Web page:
Big Data Growth Continues in Seismic Surveys
“Taking data and being able to bring it together is allowing CGG to better understand rock properties in seismic surveys,” said Cox.
CGG’s data continues to grow in volume, variety and velocity, said Cox, adding that the company will continue to invest in Big Data technologies to address this data. This includes its use of technology for the past decade from Objectivity. CGG has used this technology to store processed data, meta data, and derived data.
Object Modelling Behind Objectivity Technology
Founded in the late 1980s, Objectivity is a developer of high-performance distributed object data technology, with deep domain expertise in fast data fusion and decades of experience in “beyond petabyte” data volumes, said Brian Clark, corporate VP of product at Objectivity, during the webinar.
The technology is based on object data modelling, which came out of the telecommunication and manufacturing industries’ need to deal with a diverse array of data. Object data modelling provided the agility needed to support complex, multidimensional queries. Because of the proliferation of data models and associated techniques, this technology filled a niche role. But the phenomenon of Big Data and complex sensor data triggered the wider use again of object data modelling, which provides support for what is called multi-dimensional indexing.
Like the other companies with whom Objectivity works, CGG needed a technology that would allow it to handle lots of data very quickly. The company’s technology fuses Big Data and Fast Data together so that data can be analyzed and generate business value for a company.
CGG – Schlumberger through its WesternGECO division – are facing similar challenges. Methodologies for collecting data such as wide azimuth scans are generating much more high density data than previous methods did, and overall, seismic surveys are gathering more data than ever. The larger volumes of overall data and high density data are challenging the cost-effectiveness of current systems. Besides cost, another driver behind the adoption of Big Data technology is the need to do more interesting analytics on a particular data set or small data set.
Objectivity’s technology combines Big Data – data gathered from mobile devices that historically is used for batch analytics and can wait – with Fast Data, or sensor data, flowing from many sources of Internet of Things (IoT) technologies. This data is transformed through filtering, refining and cleaning and value add, and then stored beside Objectivity’s application alongside existing data on Hadoop as needed.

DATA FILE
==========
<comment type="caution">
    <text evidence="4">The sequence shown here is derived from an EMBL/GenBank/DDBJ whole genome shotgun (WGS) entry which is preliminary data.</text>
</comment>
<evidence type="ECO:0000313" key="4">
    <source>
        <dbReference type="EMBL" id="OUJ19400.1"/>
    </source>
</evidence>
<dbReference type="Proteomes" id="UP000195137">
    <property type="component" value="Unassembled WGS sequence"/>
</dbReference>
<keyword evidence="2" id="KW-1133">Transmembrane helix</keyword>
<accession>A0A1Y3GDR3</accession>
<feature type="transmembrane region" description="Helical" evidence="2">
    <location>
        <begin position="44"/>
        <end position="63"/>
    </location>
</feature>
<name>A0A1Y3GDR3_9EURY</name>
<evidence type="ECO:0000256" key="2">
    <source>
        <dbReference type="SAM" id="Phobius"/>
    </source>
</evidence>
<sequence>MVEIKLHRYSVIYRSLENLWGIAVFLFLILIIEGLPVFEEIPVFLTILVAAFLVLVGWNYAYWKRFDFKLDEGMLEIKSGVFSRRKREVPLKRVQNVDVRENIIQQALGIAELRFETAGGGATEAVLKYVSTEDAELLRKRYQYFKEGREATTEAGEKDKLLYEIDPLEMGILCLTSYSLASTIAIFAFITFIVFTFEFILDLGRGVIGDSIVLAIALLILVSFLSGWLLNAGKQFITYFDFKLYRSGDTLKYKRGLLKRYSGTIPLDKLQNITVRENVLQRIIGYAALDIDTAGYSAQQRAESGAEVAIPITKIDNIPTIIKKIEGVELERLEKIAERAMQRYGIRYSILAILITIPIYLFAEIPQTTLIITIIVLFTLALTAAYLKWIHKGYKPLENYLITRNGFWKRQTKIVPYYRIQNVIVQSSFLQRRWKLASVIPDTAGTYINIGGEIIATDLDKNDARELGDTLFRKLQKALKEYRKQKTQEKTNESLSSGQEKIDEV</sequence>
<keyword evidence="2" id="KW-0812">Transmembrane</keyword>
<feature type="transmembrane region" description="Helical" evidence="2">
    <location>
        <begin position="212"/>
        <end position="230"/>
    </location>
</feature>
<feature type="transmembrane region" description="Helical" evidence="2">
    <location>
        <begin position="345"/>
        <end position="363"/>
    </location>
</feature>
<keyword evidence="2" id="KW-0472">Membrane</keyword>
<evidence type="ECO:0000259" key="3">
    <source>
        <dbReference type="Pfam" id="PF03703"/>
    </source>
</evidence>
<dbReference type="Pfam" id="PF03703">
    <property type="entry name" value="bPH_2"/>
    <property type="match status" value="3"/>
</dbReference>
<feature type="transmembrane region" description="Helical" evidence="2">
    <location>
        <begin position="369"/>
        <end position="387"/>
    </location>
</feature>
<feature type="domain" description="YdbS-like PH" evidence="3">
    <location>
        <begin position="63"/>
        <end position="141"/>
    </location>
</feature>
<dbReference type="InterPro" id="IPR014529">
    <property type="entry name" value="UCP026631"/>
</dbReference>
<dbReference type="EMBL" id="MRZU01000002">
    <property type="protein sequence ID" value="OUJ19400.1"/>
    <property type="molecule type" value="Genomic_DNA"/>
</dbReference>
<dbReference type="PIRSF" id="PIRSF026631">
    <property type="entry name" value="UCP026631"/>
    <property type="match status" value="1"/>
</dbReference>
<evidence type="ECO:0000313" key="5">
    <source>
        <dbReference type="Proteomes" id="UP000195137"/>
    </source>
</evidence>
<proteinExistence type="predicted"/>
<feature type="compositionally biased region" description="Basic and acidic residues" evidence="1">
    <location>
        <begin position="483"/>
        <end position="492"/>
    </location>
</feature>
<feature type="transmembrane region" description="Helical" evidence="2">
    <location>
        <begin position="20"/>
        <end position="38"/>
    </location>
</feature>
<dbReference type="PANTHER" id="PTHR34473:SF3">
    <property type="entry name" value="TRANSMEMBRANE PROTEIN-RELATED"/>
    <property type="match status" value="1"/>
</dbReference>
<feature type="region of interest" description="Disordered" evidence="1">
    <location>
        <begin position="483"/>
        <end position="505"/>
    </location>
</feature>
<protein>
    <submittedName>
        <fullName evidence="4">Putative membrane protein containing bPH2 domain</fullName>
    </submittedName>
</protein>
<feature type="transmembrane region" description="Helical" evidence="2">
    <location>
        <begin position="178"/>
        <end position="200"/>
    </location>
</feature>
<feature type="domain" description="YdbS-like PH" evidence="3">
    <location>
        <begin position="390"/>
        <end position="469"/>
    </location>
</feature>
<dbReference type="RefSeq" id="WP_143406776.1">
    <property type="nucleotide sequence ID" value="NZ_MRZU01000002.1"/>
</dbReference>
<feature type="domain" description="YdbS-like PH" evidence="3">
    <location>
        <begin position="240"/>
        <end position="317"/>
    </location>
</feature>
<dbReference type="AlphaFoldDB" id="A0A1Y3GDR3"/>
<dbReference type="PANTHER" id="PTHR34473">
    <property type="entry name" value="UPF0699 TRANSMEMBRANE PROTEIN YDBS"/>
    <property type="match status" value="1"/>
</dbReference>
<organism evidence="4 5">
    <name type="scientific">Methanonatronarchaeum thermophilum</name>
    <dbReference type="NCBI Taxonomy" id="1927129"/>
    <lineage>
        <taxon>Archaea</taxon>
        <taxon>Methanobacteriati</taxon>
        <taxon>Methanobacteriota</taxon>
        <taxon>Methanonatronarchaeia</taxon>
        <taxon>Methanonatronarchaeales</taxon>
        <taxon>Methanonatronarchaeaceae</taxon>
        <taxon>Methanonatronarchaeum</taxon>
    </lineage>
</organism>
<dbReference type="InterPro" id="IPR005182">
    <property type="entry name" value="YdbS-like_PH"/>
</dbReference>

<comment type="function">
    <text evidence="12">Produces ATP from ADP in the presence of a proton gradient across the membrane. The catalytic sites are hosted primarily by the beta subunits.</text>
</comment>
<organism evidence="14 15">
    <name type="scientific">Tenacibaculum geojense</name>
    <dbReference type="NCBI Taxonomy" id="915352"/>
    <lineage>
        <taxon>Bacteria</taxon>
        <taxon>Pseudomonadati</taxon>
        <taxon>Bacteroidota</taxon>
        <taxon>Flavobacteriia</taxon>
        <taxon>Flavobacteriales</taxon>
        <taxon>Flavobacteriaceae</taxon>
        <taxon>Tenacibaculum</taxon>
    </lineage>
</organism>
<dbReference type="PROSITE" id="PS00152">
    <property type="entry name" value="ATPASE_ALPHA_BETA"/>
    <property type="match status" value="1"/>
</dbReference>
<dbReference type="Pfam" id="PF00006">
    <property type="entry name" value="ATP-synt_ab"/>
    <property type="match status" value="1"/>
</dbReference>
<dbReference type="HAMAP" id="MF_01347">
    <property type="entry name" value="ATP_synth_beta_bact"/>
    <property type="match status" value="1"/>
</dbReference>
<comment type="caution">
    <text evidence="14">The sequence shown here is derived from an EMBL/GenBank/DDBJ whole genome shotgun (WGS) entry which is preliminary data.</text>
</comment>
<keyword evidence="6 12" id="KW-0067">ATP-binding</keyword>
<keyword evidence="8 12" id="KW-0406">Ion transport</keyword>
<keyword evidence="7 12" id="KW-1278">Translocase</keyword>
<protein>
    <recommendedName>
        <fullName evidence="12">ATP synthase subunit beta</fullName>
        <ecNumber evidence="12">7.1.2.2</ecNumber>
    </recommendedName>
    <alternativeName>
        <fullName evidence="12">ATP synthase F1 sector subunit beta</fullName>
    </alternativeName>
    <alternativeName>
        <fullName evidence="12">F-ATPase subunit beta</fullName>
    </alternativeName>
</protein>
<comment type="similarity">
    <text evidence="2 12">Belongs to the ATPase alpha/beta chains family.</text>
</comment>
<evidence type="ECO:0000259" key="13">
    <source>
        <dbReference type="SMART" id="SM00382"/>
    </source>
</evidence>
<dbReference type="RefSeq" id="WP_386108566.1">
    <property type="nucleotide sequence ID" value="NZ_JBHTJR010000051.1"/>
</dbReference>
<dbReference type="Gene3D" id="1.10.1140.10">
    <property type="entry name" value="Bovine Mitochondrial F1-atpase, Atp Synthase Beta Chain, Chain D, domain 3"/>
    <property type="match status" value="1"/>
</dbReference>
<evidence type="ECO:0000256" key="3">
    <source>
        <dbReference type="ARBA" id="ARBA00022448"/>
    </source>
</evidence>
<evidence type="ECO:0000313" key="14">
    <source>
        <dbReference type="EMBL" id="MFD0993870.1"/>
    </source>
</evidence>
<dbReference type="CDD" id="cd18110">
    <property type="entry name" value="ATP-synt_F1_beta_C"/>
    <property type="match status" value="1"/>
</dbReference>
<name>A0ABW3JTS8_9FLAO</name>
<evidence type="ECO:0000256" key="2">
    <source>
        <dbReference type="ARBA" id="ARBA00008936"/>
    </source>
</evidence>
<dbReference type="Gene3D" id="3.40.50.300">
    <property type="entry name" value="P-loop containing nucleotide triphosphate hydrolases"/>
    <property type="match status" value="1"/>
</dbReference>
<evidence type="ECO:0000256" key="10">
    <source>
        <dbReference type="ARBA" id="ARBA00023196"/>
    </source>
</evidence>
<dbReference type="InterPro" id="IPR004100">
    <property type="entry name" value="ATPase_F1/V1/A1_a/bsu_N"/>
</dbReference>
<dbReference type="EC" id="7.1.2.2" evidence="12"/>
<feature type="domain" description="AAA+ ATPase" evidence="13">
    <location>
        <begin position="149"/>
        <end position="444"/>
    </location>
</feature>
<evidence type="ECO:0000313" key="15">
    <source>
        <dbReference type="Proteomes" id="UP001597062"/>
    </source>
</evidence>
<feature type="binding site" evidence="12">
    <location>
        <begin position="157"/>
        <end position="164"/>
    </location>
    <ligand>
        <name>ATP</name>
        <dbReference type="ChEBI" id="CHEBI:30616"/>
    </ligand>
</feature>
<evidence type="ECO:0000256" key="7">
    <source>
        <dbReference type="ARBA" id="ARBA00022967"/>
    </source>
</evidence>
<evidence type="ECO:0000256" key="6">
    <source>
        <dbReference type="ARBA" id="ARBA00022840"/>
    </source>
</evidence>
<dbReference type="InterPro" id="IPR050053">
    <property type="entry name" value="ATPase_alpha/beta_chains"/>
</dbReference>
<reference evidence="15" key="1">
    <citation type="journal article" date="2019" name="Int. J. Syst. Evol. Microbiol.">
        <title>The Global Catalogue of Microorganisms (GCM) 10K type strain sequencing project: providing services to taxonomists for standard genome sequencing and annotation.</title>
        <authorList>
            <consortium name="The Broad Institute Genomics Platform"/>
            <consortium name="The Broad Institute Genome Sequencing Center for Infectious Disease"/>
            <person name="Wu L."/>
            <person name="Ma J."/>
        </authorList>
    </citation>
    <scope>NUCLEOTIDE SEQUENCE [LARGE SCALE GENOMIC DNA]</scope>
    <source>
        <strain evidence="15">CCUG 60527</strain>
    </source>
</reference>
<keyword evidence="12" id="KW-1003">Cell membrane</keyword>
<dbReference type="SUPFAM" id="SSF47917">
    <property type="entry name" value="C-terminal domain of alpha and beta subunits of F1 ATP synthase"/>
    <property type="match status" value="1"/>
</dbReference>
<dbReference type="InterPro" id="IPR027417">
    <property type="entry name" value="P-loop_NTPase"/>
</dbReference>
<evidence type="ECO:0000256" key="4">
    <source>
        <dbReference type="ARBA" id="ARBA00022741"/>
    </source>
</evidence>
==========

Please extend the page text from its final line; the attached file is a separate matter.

Objectivity’s “secret sauce” is a federated database, which is actually a collection of databases that can be spread around the network. The processing can be spread around as well. Due to its architecture, a client application can access data anywhere in the federation – it doesn’t need to know the actual location, said Clark.
“Within the database, we organized the objects and relationship into containers, which are a way of clustering a logical group of objects together for efficient physical access,” Clark said. “In the object database world, the relationships between the data are as important if not more important than the data itself. Each data has its own unique 64-bit ID, meaning that we can address thousands of trillions of unique objects, and thousands of petabytes of storage.”
No matter how many objects or storage, finding an object by the ID is very fast regardless of the number of objects. As a result, data and processing where they’re needed. Designed as a distributed architecture, where data and processing can be spread out the network, allowing for a more cost effective, scalable solution.
Why are objects a good fit? Originally, data fusion dealt with hard data or sensor data, and objects are a good way to express this information. Information fusion brings much more soft, or unstructured data, such as email, social media, text, audio and video, into the picture. Expressing this data as objects allows for a better understanding of this data, such as meaning, context, and ontologies. Both objects and relationships are needed to express this information, Clark said.
Besides CGG, the company has worked with companies that have been doing the equivalent of information fusion for many years. These companies include Boeing, government agencies, Telco and network customers, technology partners such as databricks and Intel and SI partners like Raytheon.
The coming market for the industrial Internet of Things not only is huge in volume, but in the commercial value of using data to solve business problems. The vast majority of data for industrial IoT will come from sensors delivering streaming and Fast Data, said Clark. At the moment, the biggest obstacle is making sensor data useful to analytics.
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